"I wanted to be a hermit," declares Clare on recalling his overall feeling during his childhood, "to live alone with my stones and trees, neither boy nor a girl." (124). For all the difficulty that his physical body and environment posed for him, it is his social body and environment that made him feel alienated and not at home in either. The matter of his body remained relatively the same but their meaning for him was continually being defined for him by his father and the patriarchy. "My father raped me for many reasons," analyzes Clare, "and inside his acts of violence I learned about what it meant to be female, to be a child, to live in my particular body, and those lessons served the larger power structure and hierarchy as well" (129). The woodlands and the flesh are spaces where many different sort of lives could have been explored by Clare but in the toxic social environment of Port Orford life was continually being put in its place. Indeed, Clare lived a life full of of contradiction, as both boy and girl, but overall was the command that whatever or whoever he is that he learns his place under the power of men. In the end, the rape did not assert for Clare was not the stability of masculinity or femininity, heterosexuality or homosexuality, but the lack of stability and security in his body and his home. "I lived by splitting body from mind, body from consciousness, body from physical sensation, body from emotion," writes Clare (131). "My body became an empty house, one to which I seldom returned. I lived in exile." In the end, the gender dysphoria Clare felt, the alienation from his body, in some ways points to the violence and instability of gender in the place where he grew. To be clear, it is not Clare's masculinity or attraction to women that came from this toxic environment but rather the suffering that walled off his transition to these places and yet also painfully made sure he never felt at home in femininity or attraction to men. The suffering did not put him in the place of a man or a girl but took from him the power to feel at home in any place. It made him an exile.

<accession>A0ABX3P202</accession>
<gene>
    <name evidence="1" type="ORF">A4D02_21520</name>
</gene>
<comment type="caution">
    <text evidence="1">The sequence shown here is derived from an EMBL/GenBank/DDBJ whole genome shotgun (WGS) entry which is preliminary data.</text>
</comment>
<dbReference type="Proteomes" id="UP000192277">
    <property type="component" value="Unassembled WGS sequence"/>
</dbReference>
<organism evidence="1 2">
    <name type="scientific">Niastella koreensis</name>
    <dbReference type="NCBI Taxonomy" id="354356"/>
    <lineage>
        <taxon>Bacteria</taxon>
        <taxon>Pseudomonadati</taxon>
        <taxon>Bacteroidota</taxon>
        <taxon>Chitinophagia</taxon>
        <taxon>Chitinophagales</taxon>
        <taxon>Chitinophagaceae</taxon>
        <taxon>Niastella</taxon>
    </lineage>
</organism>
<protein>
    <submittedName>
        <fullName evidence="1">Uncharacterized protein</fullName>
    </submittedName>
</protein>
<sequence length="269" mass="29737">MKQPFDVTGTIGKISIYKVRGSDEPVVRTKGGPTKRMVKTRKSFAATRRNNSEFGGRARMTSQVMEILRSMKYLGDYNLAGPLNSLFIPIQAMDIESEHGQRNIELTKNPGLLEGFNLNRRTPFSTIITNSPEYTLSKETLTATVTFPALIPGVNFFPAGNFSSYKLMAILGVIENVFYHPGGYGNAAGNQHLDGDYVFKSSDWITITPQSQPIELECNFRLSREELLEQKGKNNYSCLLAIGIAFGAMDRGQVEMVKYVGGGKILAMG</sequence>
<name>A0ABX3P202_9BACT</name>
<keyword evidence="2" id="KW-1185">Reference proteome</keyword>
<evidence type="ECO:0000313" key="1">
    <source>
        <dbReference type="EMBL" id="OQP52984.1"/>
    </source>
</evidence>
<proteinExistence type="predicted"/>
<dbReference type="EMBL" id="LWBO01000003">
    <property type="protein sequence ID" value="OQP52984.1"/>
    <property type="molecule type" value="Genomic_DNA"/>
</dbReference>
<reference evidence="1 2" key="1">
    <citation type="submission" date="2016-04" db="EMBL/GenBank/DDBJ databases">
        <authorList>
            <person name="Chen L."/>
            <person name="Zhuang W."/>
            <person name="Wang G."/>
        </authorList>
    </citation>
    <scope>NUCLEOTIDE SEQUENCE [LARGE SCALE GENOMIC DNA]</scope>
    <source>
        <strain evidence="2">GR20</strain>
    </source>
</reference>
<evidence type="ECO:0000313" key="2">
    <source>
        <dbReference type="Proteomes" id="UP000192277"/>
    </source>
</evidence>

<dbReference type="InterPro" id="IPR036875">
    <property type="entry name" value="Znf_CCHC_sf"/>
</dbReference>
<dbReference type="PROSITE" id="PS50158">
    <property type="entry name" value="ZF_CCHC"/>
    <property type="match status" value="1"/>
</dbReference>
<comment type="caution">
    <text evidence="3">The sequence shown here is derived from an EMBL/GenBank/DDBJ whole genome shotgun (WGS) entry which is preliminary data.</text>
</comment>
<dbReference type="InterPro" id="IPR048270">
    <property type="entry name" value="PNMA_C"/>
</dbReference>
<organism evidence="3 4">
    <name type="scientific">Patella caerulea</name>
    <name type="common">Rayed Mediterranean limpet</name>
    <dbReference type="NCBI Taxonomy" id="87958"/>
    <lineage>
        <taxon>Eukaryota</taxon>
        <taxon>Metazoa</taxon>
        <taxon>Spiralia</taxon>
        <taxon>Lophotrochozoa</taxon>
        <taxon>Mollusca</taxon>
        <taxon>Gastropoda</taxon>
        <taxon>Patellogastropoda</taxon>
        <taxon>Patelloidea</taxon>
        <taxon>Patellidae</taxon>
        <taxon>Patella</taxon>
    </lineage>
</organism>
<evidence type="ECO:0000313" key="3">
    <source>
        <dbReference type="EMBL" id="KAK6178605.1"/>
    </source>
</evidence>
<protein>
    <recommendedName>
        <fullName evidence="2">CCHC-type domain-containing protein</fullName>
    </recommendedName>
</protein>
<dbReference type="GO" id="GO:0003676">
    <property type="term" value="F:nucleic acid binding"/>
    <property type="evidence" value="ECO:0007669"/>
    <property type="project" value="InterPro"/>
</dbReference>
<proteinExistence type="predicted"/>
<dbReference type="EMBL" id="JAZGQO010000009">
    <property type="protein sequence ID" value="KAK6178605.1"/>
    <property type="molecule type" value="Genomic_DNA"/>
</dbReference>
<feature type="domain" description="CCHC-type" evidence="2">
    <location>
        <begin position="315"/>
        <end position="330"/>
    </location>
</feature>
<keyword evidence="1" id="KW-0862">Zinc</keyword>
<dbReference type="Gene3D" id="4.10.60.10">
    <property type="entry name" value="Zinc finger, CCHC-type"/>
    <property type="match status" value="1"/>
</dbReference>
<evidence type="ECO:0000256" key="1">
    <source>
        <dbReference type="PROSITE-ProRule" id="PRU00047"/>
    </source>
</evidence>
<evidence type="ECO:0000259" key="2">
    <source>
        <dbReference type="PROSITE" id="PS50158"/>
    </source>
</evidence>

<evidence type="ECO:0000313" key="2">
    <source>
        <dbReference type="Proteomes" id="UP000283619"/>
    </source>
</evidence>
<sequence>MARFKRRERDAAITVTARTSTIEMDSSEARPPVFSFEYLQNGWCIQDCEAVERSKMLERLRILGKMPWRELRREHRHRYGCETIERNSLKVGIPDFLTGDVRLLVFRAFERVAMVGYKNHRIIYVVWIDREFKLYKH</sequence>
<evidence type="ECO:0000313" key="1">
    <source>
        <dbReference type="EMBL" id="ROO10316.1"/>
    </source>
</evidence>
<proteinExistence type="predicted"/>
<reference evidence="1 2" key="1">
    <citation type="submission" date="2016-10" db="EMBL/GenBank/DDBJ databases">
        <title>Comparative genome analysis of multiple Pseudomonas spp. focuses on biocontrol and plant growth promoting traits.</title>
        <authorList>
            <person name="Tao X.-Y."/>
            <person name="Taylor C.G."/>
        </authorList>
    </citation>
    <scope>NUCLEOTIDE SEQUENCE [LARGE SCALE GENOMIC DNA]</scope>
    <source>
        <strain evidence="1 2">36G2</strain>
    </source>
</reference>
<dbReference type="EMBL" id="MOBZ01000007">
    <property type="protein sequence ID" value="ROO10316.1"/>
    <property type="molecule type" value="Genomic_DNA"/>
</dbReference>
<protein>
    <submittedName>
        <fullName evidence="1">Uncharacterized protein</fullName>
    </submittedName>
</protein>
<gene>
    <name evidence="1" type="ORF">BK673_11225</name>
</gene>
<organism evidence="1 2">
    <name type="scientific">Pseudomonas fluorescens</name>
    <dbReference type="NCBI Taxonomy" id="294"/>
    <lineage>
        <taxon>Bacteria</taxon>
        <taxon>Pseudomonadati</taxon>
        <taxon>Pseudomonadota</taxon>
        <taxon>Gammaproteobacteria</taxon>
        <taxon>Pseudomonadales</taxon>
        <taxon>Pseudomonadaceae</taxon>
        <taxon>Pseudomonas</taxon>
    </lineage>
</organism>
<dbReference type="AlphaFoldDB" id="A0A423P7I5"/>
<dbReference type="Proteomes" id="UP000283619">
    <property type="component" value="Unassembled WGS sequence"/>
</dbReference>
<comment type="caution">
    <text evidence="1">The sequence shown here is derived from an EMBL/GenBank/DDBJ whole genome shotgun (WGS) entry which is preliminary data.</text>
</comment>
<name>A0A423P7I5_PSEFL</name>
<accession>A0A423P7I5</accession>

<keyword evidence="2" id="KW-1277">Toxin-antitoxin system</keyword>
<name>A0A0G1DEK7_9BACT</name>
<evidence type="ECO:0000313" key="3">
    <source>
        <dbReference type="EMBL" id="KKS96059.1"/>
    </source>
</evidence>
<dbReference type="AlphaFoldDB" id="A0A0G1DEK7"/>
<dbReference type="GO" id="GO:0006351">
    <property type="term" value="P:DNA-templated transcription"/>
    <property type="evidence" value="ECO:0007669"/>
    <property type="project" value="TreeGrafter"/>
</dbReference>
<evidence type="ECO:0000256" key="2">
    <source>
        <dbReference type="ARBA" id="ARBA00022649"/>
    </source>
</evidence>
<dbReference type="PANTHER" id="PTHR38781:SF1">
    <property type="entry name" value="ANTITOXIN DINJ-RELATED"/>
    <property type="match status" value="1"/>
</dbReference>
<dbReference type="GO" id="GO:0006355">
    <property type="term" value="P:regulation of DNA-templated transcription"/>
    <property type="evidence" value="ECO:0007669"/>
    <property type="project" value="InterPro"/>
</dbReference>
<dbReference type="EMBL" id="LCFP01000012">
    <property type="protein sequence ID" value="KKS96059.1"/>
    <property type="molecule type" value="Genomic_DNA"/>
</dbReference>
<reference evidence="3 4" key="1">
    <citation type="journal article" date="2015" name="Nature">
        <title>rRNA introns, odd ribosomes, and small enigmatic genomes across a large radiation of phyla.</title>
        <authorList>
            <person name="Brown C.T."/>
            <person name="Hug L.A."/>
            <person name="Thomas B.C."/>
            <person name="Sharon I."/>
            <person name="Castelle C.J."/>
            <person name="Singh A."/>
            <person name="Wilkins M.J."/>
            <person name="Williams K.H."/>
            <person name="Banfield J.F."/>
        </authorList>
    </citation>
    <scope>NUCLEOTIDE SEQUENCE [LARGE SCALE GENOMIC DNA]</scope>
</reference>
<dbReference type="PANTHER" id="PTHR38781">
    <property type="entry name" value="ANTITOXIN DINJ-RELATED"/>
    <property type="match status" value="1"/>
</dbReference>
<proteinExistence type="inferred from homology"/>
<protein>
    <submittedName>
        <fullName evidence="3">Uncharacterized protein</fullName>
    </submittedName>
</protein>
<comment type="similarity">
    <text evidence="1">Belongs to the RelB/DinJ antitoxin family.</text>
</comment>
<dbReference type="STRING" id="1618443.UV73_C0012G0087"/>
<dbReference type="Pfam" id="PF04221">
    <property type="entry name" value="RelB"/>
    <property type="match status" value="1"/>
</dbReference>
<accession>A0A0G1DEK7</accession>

If the imposition of walls, coverings, and bindings are the tools that cause the loss of a sense of place, what then are such exiles and hermits left to imagine the world? Upon considering the lessons of force and repression, Clare decides that putting up such blocks in the discourse of his own body and environment will likewise fail to describe his experiences. Clare writes, "this strategy of denial, rejecting any possibility of connection between abuse and gender identity, abused and sexuality, slams a door on the messy reality of how our bodies are stolen" (125). Theft does not mean the annihilation of the valued objects, be they bodies, land, or power. Rather the loss of home is a rearrangement and cordoning off of objects in the space. Certain bodies are not allowed to interact with other bodies, such as women sexually with other women or trans men with boots and overalls. Instead, they become jealously guarded by certain bodies from other bodies, such as the violent force of such men to claim sexual access to these young girls or to the right to wear such masculine trappings in public. The logic of claiming or stealing a place is not about creating or destroying lives but about controlling them. "We live in a time of epidemic child abuse, in a world where sexual and physical violence against children isn't only a personal tragedy and symptom of power run amok," concludes Clare, "but also a form of social control"(128-129). Putting up walls, around land, a community, a person, or a story, does not fundamentally change what is being contained or excluded, rather it attempts to control them by making them submit to personal possession. Such a possessor sets the manner and possibility of how people and the world relate to one another. For Clare's father, it seemed less important whether Clare was a boy or a girl, but rather that he could determine when he could claim himself as a boy and when Clare's father could violently claim him as his girl.